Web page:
Babylon.js: Going beyond the 2D web

Microsoft’s shift to Chromium from Edge makes it easier to add 3D graphics to your Web apps

The web has moved on a long way since we started to wave goodbye to Flash. Much of what we could do in animation plug-ins is now native to the browser, thanks to HTML 5 and its roster of JavaScript graphics APIs. One of the most important is WebGL, giving browsers access to the GPU and delivering interactive 2D and 3D graphics.

Microsoft’s Edge browsers, both the new Chromium-based version and the soon-to-be-deprecated EdgeHTML releases, all support WebGL. It’s a powerful tool for building graphical elements in your pages and applications, but like all powerful tools it’s complex, requiring not only JavaScript knowledge but also OpenGL’s ES Shading Language. ESSL is a C-like language that runs on GPUs, defining the shaders that WebGL’s JavaScript APIs assemble into your content.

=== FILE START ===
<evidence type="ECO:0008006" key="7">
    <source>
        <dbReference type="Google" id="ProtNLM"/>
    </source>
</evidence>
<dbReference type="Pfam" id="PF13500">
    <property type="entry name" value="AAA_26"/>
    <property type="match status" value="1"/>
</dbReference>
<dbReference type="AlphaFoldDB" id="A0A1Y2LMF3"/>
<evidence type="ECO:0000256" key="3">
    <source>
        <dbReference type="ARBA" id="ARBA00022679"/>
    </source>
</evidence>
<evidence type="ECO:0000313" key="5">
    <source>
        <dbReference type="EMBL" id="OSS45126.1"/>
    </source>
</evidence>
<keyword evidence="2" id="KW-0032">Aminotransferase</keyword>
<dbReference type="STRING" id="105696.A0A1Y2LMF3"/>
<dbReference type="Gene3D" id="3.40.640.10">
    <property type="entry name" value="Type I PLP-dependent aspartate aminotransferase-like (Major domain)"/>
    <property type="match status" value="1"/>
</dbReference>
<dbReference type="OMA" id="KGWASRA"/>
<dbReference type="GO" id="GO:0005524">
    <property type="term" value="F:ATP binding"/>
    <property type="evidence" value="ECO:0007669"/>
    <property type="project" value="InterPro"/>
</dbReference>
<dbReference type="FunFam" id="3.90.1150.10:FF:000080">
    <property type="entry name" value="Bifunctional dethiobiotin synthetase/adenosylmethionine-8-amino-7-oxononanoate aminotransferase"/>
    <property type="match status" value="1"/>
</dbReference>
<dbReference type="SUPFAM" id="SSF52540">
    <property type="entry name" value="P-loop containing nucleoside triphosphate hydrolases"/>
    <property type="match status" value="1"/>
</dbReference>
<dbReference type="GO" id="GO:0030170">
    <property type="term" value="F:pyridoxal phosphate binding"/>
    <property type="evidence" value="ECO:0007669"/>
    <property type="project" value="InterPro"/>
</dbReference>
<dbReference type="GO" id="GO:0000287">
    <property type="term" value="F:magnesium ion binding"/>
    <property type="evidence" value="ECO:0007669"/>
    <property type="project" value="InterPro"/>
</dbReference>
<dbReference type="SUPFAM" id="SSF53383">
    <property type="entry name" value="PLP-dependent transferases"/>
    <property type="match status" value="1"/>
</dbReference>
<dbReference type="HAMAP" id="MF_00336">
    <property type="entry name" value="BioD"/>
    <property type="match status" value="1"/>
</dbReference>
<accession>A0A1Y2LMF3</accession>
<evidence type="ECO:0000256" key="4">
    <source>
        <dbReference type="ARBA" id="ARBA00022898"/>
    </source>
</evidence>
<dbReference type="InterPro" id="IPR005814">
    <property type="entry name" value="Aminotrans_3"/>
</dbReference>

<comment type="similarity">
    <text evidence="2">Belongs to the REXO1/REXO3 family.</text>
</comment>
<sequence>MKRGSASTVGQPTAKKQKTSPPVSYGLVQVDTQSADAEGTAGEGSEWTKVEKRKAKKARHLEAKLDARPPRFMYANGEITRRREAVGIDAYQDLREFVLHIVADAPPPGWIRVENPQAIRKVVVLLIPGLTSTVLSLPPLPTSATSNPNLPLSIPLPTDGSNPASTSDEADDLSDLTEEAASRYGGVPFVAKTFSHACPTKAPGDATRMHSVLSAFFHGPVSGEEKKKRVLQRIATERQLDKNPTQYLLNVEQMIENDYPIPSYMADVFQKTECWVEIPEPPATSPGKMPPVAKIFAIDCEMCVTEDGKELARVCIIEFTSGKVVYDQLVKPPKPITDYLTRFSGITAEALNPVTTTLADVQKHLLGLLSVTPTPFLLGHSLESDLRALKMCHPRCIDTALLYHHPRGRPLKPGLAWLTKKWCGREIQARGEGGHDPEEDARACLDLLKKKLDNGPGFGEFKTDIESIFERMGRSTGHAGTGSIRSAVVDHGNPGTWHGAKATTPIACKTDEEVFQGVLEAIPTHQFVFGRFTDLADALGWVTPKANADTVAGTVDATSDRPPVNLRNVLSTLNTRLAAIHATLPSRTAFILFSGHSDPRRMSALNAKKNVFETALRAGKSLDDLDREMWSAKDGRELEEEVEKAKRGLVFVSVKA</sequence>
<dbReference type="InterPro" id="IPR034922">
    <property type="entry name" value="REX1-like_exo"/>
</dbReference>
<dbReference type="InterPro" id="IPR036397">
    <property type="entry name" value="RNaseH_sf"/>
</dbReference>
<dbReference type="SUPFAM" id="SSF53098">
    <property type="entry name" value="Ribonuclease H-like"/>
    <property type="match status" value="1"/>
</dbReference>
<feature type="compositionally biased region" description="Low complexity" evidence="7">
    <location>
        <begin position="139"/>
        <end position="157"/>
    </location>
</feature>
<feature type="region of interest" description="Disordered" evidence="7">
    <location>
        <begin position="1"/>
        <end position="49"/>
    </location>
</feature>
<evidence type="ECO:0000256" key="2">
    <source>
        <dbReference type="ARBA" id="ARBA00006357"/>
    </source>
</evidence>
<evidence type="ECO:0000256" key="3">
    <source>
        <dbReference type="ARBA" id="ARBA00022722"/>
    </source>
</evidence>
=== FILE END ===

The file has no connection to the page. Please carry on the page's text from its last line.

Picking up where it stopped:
Introducing Bablylon.js

Luckily for us, HTML 5 makes the web extensible, using JavaScript libraries to provide more user-friendly ways of working with low-level APIs such as WebGL. One of the more popular WebGL frameworks was initially released in 2013 by a pair of Microsoft engineers who were looking for a way to build 3D games on the web.

In the old Microsoft (or any other big software company) a project like Babylon.js would have been unlikely to get the support it has. It’s not connected to Microsoft’s own development tooling, or to any other of its properties. Instead, it’s only a tool that makes life easier for developers working with the modern web.

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